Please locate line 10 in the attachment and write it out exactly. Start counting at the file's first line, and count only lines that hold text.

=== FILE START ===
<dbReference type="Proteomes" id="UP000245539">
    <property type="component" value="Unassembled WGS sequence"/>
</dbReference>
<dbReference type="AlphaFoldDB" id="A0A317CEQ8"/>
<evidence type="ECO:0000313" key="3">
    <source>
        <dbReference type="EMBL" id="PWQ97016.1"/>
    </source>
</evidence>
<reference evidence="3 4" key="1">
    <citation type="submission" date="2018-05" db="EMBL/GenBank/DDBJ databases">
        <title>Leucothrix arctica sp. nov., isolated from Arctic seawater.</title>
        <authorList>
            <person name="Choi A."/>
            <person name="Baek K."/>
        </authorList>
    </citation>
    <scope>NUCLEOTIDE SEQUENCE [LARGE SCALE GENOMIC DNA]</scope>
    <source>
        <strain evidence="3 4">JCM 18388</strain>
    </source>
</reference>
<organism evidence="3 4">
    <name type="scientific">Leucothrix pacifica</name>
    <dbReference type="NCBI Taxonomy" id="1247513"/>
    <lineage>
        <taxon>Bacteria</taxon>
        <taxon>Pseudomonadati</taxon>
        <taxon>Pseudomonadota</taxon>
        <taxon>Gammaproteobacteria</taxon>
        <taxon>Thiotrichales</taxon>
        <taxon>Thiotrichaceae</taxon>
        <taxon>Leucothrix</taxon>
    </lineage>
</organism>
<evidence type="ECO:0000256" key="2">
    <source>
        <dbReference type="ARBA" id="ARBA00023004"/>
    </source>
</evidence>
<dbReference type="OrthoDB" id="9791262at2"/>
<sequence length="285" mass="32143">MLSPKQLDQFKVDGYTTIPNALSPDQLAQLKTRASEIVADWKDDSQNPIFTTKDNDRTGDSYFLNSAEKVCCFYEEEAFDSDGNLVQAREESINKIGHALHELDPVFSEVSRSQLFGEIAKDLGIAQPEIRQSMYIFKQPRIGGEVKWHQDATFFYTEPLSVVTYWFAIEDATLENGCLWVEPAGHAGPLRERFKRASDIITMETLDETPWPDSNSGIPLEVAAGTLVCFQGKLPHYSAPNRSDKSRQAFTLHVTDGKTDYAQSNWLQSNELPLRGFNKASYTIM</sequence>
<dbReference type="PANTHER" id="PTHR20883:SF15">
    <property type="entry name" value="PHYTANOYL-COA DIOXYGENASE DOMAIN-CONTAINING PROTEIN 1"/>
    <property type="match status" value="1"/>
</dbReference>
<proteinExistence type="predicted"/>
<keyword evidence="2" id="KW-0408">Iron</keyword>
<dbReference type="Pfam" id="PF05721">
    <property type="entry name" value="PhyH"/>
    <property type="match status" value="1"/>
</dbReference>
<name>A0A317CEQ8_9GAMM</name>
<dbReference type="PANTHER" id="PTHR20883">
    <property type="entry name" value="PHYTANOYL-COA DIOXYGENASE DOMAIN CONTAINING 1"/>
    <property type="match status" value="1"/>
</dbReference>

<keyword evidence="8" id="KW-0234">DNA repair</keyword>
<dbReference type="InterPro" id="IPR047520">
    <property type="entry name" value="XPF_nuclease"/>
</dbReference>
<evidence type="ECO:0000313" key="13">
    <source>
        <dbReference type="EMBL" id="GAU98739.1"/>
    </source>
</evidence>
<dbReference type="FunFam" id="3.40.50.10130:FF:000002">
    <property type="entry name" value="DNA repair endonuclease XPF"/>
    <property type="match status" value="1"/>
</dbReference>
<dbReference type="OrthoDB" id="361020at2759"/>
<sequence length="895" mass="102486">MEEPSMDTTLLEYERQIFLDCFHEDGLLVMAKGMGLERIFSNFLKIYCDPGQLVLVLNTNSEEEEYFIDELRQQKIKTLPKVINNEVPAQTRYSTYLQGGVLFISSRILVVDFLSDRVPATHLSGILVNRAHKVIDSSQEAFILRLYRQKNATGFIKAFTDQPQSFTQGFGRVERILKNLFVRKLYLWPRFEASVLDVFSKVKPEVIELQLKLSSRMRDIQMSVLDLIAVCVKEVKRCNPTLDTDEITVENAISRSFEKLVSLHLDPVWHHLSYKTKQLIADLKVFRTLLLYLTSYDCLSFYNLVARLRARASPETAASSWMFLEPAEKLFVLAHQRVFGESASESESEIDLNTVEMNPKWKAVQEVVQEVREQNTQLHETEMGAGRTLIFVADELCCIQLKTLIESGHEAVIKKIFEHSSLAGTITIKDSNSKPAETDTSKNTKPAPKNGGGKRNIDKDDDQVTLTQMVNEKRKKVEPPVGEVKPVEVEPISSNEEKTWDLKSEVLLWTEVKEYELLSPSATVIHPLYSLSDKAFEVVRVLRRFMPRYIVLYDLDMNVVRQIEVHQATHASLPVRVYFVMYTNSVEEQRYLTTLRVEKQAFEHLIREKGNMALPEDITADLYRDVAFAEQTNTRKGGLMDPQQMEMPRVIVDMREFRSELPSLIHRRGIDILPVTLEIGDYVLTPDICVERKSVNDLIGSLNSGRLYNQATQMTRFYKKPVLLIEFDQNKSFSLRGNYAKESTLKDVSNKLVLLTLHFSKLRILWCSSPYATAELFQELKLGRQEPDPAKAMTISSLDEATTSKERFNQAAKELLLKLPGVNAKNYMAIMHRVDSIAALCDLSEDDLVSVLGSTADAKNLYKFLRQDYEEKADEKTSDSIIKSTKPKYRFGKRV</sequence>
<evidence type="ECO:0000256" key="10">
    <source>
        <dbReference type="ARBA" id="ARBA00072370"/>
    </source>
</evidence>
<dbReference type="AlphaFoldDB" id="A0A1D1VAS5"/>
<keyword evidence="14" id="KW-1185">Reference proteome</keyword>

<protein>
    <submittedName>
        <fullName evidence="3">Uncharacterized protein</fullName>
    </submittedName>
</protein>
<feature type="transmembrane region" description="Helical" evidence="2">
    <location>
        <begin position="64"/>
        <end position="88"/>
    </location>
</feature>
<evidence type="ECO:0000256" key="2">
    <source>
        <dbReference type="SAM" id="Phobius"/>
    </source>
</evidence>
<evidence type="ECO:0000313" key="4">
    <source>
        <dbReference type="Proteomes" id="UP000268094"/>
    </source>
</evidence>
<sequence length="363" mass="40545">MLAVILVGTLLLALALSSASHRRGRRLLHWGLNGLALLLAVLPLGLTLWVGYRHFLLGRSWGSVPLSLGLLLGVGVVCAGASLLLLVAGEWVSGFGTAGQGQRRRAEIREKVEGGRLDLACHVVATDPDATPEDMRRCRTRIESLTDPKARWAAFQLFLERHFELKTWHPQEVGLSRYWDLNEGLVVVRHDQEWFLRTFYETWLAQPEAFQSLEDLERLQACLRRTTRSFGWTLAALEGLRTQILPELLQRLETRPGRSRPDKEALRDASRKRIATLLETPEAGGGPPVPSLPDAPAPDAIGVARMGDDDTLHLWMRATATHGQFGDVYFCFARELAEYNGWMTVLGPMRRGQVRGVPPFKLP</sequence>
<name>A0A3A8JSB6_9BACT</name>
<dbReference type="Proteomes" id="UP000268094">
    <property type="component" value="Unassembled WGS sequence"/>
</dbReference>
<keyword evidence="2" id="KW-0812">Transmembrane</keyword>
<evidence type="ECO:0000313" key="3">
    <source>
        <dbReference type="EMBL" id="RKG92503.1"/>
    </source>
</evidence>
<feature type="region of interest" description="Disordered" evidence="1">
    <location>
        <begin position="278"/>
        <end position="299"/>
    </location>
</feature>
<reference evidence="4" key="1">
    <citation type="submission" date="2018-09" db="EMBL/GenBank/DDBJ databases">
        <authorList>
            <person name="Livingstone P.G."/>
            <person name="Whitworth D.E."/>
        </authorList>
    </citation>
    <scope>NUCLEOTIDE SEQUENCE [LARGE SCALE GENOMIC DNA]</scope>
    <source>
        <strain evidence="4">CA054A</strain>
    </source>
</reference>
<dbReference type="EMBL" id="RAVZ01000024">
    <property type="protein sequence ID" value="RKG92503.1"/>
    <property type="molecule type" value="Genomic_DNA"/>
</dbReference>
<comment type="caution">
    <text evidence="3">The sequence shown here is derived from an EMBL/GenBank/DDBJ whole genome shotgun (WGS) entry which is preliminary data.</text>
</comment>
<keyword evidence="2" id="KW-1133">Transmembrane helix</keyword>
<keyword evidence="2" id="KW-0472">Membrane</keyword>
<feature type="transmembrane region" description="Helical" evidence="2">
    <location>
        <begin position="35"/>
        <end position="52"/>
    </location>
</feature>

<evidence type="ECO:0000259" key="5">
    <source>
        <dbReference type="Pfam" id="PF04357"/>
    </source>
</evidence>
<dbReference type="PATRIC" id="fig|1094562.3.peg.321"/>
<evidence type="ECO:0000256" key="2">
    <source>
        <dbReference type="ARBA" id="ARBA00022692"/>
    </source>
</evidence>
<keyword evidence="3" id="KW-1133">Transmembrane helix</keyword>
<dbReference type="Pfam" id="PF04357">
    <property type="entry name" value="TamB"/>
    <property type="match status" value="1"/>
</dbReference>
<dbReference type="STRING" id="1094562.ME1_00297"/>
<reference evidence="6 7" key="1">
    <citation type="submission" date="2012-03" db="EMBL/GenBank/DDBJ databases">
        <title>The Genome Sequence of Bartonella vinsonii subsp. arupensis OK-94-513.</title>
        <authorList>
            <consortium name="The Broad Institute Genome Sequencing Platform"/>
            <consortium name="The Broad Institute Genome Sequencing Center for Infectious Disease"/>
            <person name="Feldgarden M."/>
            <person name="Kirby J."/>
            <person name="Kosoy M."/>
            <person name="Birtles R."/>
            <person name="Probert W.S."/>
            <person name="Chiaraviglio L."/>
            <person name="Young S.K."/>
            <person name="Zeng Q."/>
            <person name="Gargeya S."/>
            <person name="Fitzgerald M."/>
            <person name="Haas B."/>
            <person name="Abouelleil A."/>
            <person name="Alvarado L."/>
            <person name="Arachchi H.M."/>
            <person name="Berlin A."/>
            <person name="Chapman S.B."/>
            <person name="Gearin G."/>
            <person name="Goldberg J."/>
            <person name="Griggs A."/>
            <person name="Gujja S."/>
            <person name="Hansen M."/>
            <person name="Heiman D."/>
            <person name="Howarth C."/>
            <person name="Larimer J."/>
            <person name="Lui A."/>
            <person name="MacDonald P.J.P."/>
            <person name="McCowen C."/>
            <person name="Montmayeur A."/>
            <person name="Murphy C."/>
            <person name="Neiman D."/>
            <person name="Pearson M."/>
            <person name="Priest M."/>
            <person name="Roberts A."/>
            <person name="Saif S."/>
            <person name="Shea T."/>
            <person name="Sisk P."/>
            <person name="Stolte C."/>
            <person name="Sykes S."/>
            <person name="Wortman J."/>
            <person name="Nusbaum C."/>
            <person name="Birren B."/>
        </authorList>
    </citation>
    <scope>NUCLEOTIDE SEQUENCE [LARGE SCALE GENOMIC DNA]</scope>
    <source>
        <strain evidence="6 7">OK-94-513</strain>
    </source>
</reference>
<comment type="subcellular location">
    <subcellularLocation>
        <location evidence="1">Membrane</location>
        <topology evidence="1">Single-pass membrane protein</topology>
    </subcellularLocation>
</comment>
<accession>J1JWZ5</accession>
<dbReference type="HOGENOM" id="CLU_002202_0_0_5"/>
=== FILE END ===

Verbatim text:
<reference evidence="3 4" key="1">